Identifying vulnerable companies in both the Value and Growth camps – each dangerous in their own ways
Davis portfolios with companies that have had greater earnings growth than the index, yet are priced at nearly half the index multiple
Four areas we are finding opportunities now among resilient, cash-generative companies with attractive growth profiles and surprisingly low multiples
Predicting is futile. Buy businesses that have proven resilient through the inevitable storms. Investors are now being reminded of the critical importance of business durability.
High quality, resilient, cash-generating businesses bought at attractive prices may be the place to be if you are concerned with protecting long term purchasing power in a period of higher inflation
How the guidance of a financial advisor can help investors successfully build wealth as they navigate inevitable market volatility.
How emotion can impact the ability of investors to successfully compound wealth and the importance of partnering with a financial advisor.
Market forecasters have a terrible record of predicting the future. Investors influenced by them may be sabotaging their returns.
10% market corrections happen once a year on average. Don’t allow these inevitable pullbacks to sway you from your investment plan.
The danger of investment products built on back testing. Markets continuously evolve and factors that seemed to have worked in the past may not work going forward.
The vast majority of factors across society and around the world have improved massively for decades. Betting against long term progress is a loser’s game.
How an unemotional investment approach can allow investors to see opportunity more clearly.
The types of companies that may continue to thrive if inflation increases.
Chris Davis on the all-important investing question, “When I look back two years from now, what will I be wishing I had done today?”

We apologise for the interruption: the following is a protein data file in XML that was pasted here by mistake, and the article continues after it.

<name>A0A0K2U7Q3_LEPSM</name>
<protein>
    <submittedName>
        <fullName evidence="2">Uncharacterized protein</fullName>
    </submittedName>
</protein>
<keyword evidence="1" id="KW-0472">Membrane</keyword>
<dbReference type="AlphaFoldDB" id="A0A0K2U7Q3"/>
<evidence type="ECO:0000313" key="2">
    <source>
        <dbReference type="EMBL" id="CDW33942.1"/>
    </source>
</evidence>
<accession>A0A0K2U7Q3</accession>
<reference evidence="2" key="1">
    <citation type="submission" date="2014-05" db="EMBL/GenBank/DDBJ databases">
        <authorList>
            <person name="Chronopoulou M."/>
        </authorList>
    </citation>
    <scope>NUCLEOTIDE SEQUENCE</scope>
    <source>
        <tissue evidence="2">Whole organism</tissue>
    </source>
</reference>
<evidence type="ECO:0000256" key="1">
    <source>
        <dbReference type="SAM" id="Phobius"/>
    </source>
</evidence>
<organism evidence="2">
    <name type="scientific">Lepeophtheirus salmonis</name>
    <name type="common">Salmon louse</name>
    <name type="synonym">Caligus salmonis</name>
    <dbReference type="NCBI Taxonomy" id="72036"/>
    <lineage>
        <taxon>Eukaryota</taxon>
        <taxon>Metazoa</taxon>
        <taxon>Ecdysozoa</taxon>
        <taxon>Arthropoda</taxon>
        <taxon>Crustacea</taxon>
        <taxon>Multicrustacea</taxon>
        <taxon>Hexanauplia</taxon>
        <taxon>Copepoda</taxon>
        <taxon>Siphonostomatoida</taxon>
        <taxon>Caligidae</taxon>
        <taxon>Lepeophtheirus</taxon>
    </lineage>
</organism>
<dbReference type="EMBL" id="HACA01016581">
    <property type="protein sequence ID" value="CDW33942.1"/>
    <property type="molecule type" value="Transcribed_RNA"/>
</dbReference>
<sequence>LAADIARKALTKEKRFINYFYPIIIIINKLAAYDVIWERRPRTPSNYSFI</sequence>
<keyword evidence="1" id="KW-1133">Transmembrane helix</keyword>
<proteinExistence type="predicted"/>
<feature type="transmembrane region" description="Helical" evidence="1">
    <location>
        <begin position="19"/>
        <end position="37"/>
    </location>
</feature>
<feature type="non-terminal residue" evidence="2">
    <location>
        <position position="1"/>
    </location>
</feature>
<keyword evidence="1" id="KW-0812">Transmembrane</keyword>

The most important lessons on successfully compounding wealth from our 50 years in the equity markets
Chris Davis on common pitfalls that often sabotage an investor’s return and how advisors can help.
Chris Davis on his firm’s time-tested, benchmark-agnostic investment approach, and two fundamental questions that lie at the heart of their research process.
Chris Davis tells Barron’s about the powerful lesson his grandfather taught him about thrift, financial independence and the miracle of compounding.
Three important attributes of successful fund managers
Our exceptional co-investment ensures that we focus on generating attractive returns, managing risk and minimizing expenses.
Chris Davis shares Berkshire Hathaway investing legend Charlie Munger's humorous wisdom on the futility of forecasts and predictions.
No one can consistently predict the markets over the short term, yet there are ways to invest with confidence to reach your long-term goals.
The profound influence these investment icons have had on our firm and philosophy.
“You make most of your money in a bear market, you just don't realize it at the time”, and other key insights.
How the mistakes hung on the wall of our research department help us to improve investment returns.